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Abstract:In his breakthrough paper, Raz showed that any parity learning algorithm requires either quadratic memory or an exponential number of samples [FOCS'16, JACM'19]. A line of work that followed extended this result to a large class of learning problems. Until recently, all these results considered learning in the streaming model, where each sample is drawn independently, and the learner is allowed a single pass over the stream of samples. Garg, Raz, and Tal [CCC'19] considered a stronger model, allowing multiple passes over the stream. In the $2$-pass model, they showed that learning parities of size $n$ requires either a memory of size $n^{1.5}$ or at least $2^{\sqrt{n}}$ samples. (Their result also generalizes to other learning problems.) In this work, for any constant $q$, we prove tight memory-sample lower bounds for any parity learning algorithm that makes $q$ passes over the stream of samples. We show that such a learner requires either $\Omega(n^{2})$ memory size or at least $2^{\Omega(n)}$ samples. Beyond establishing a tight lower bound, this is the first non-trivial lower bound for $q$-pass learning for any $q\ge 3$. Similar to prior work, our results extend to any learning problem with many nearly-orthogonal concepts. We complement the lower bound with an upper bound, showing that parity learning with $q$ passes can be done efficiently with $O(n^2/\log q)$ memory.

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Abstract:The problem of learning threshold functions is a fundamental one in machine learning. Classical learning theory implies sample complexity of $O(\xi^{-1} \log(1/\beta))$ (for generalization error $\xi$ with confidence $1-\beta$). The private version of the problem, however, is more challenging and in particular, the sample complexity must depend on the size $|X|$ of the domain. Progress on quantifying this dependence, via lower and upper bounds, was made in a line of works over the past decade. In this paper, we finally close the gap for approximate-DP and provide a nearly tight upper bound of $\tilde{O}(\log^* |X|)$, which matches a lower bound by Alon et al (that applies even with improper learning) and improves over a prior upper bound of $\tilde{O}((\log^* |X|)^{1.5})$ by Kaplan et al. We also provide matching upper and lower bounds of $\tilde{\Theta}(2^{\log^*|X|})$ for the additive error of private quasi-concave optimization (a related and more general problem). Our improvement is achieved via the novel Reorder-Slice-Compute paradigm for private data analysis which we believe will have further applications.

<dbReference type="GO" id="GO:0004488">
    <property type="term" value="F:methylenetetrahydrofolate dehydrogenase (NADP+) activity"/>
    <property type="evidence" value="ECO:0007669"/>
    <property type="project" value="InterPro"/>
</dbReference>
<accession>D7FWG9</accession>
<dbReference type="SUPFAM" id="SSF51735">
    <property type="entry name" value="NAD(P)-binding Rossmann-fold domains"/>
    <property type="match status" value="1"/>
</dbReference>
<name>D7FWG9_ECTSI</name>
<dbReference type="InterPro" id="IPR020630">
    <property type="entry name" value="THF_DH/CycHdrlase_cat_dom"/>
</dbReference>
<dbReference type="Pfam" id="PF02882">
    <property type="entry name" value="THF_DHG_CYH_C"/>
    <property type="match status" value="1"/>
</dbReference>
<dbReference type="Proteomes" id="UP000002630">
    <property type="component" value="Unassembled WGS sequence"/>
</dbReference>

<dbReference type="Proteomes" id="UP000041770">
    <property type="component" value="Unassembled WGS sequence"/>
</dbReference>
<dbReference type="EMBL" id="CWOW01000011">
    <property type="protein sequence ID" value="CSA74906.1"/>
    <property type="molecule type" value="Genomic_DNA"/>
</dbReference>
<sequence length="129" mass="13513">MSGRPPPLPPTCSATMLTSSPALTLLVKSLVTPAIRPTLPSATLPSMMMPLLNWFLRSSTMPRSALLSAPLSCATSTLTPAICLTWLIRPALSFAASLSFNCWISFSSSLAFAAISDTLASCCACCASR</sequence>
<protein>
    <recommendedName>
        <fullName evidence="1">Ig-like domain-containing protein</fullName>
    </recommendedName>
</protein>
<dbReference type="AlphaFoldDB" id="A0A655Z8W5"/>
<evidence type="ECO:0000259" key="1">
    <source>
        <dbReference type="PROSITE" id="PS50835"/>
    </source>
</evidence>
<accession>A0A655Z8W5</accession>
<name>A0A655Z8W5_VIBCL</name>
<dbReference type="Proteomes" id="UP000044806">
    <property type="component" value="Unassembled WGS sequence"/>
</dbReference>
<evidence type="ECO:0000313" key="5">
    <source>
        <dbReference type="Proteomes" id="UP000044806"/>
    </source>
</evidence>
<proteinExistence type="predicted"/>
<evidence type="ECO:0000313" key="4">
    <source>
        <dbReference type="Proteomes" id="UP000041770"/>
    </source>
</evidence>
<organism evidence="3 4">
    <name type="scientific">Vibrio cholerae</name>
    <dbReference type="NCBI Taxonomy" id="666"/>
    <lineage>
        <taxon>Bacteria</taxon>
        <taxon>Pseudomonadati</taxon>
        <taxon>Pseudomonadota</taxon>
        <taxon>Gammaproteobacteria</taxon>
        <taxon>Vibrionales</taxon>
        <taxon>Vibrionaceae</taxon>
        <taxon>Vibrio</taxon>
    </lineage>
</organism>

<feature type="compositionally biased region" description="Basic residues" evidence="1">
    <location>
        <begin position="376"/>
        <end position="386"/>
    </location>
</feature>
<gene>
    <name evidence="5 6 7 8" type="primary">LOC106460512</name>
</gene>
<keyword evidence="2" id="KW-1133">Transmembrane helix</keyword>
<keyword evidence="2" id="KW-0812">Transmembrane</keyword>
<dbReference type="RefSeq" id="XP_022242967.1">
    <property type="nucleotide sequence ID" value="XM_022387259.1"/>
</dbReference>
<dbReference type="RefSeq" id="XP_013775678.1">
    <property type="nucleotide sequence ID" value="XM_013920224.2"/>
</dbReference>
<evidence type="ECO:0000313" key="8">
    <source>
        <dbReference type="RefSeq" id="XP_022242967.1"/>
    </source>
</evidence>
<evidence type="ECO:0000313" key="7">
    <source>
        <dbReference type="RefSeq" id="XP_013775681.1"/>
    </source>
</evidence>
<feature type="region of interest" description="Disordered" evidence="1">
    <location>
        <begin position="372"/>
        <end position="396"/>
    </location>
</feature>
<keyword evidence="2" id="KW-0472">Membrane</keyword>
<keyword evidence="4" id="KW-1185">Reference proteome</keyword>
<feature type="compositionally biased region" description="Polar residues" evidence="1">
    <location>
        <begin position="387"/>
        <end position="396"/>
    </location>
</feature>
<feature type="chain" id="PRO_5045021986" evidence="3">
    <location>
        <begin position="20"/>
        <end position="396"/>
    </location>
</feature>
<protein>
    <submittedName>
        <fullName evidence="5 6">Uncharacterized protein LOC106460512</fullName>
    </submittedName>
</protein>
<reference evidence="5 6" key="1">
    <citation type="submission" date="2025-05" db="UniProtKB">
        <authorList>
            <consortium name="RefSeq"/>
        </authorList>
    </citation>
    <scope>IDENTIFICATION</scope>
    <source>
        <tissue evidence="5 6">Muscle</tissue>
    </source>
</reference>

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Abstract:CountSketch is a popular dimensionality reduction technique that maps vectors to a lower dimension using randomized linear measurements. The sketch supports recovering $\ell_2$-heavy hitters of a vector (entries with $v[i]^2 \geq \frac{1}{k}\|\boldsymbol{v}\|^2_2$). We study the robustness of the sketch in adaptive settings where input vectors may depend on the output from prior inputs. Adaptive settings arise in processes with feedback or with adversarial attacks. We show that the classic estimator is not robust, and can be attacked with a number of queries of the order of the sketch size. We propose a robust estimator (for a slightly modified sketch) that allows for quadratic number of queries in the sketch size, which is an improvement factor of $\sqrt{k}$ (for $k$ heavy hitters) over prior work.